Conservative (1867-1942)

Mr. STEVENS:

Just a moment. The

right hon. gentleman spent over two hours in a historical review, excellent in form and no doubt very useful; but I was puzzled to know what the Prime Minister was driving at, and I must confess that to this very moment I am at a loss to know what it was all about. But I propose to bring to the attention of the house what I gather to be the principle of this bill, and I want to warn the house at this stage of my remarks that this parliament owes it to Canada to scrutinize carefully the principle involved in this bill before giving it second reading tonight.

From some remarks made by speakers who followed the Prime Minister I gathered that the supposition is that the principle is the bringing into parliament of something that hitherto has been dealt with by order in council, and it has been intimated by one of the speakers, not supporting the government, that he intends to support the bill. That of course is his privilege, but I cannot justify my conscience or my record in this house in connection with the export of power in supporting the principle which is involved in this bill, and I shall explain why.

Under the old legislation power was exportable under certain conditions. I am not going to read the act; it is here; but if I seem to misstate it I shall be glad to be corrected. These conditions may be briefly summarized as follows: First, it was exported under

licence granted by the governor in council. Second, such licence was revocable. I ask hon. members to bear that very carefully in mind. Third, it was not obligatory but it could be limited to surplus power. That authority was granted in the act; in fact it was indicated in the act. Fourth, prices at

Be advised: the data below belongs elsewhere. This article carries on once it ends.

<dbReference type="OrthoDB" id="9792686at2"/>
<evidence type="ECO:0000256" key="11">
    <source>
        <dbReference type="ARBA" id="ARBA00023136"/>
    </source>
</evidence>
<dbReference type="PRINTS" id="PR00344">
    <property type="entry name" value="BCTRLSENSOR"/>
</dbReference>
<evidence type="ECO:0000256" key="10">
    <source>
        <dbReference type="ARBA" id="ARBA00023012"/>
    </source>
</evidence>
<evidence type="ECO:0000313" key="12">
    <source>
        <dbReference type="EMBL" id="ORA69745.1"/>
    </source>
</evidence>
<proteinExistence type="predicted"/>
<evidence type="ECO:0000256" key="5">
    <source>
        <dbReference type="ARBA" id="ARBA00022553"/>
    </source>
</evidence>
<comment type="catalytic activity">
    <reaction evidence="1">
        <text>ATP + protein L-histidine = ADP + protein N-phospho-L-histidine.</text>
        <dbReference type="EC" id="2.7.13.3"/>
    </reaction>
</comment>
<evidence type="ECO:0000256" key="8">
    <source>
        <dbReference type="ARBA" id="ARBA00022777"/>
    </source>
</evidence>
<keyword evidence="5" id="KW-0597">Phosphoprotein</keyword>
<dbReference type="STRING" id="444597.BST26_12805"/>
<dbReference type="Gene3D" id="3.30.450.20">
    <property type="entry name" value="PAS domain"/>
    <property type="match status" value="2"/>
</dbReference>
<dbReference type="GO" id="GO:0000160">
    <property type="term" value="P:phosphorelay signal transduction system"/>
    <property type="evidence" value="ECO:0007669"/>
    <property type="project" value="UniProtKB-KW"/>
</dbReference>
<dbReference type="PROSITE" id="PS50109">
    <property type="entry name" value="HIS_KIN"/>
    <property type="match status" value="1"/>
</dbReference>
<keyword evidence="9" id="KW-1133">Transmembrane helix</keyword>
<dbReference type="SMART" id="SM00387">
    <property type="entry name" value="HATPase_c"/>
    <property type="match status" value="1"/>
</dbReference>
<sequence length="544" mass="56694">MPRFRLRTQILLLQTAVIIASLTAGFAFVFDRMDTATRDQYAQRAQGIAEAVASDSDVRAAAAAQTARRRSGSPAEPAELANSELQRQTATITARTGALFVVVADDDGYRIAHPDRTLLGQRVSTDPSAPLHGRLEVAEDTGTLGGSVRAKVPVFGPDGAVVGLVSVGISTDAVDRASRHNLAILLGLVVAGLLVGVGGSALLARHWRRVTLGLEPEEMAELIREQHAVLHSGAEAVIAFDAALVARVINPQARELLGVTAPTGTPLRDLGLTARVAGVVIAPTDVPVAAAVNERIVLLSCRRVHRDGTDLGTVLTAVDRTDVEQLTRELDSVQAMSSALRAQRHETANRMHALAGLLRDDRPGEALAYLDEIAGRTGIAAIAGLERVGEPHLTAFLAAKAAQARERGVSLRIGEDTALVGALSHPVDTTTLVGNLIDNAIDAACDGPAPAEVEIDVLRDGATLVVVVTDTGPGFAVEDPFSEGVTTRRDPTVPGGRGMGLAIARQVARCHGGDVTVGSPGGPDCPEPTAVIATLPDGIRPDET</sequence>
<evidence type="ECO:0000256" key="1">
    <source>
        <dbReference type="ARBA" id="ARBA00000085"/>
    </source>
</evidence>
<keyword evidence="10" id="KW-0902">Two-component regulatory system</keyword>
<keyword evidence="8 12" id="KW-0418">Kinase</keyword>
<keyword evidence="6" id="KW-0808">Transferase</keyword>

Electric Power Export

which power could be exported were subject to control b}' regulation by the governor in council. Virtually all of these restrictions as they apply to power are abandoned in this legislation. If my hon. friends will follow me I shall indicate just how that is brought about in the legislation itself. I hold in my hand Bill No. 21. I have also the old act, which is cited on the opposite pages of the bill. It will be observed that there are two main sections dealt with. There are one or two other sections of less importance, but sections 3 and 4 of the bill are the two main ones. Those two sections replace sections 5 and 6 of the old act. We find that section 5 of the act in force at present provides:

No person shall export any power or fluid without a licence, or any power or fluid in excess of the quantity permitted by his licence, or otherwise than as permitted by such licence.

The same provision applies to the construction of pipe lines and so on. That clause is repealed. The section which is to replace it deals solely with fluids, that is, gas, oil, or substances of that kind; it does not deal with power at all. I am not quarrelling with that clause, but I want to indicate this: The section which is put in this new bill, dealing with the export of fluids, contains this provision:

Such licence shall be revocable upon such notice to the licencee as the governor in council deems reasonable in each case.

It also provides that no person shall export any fluid in excess of the quantity permitted by his licence or otherwise than in accordance with the terms of his licence. But if you turn to the next section, which separates power from fluid, then you find that the export of power is permitted, as far as the bill is concerned, without the restrictions that are applicable to fluids. I am quite aware that the Prime Minister or the government may answer that this will be covered in the private bill. In my opinion, Mr. Speaker, that introduces one of the main objections to this bill, because in section 4, which is to replace section 6 of the old act, there is no provision such as is contained in the old act with regard to the revocability of the licence, the control of prices, the limitation to the surplus or the other provisions to which I have referred. This new section provides: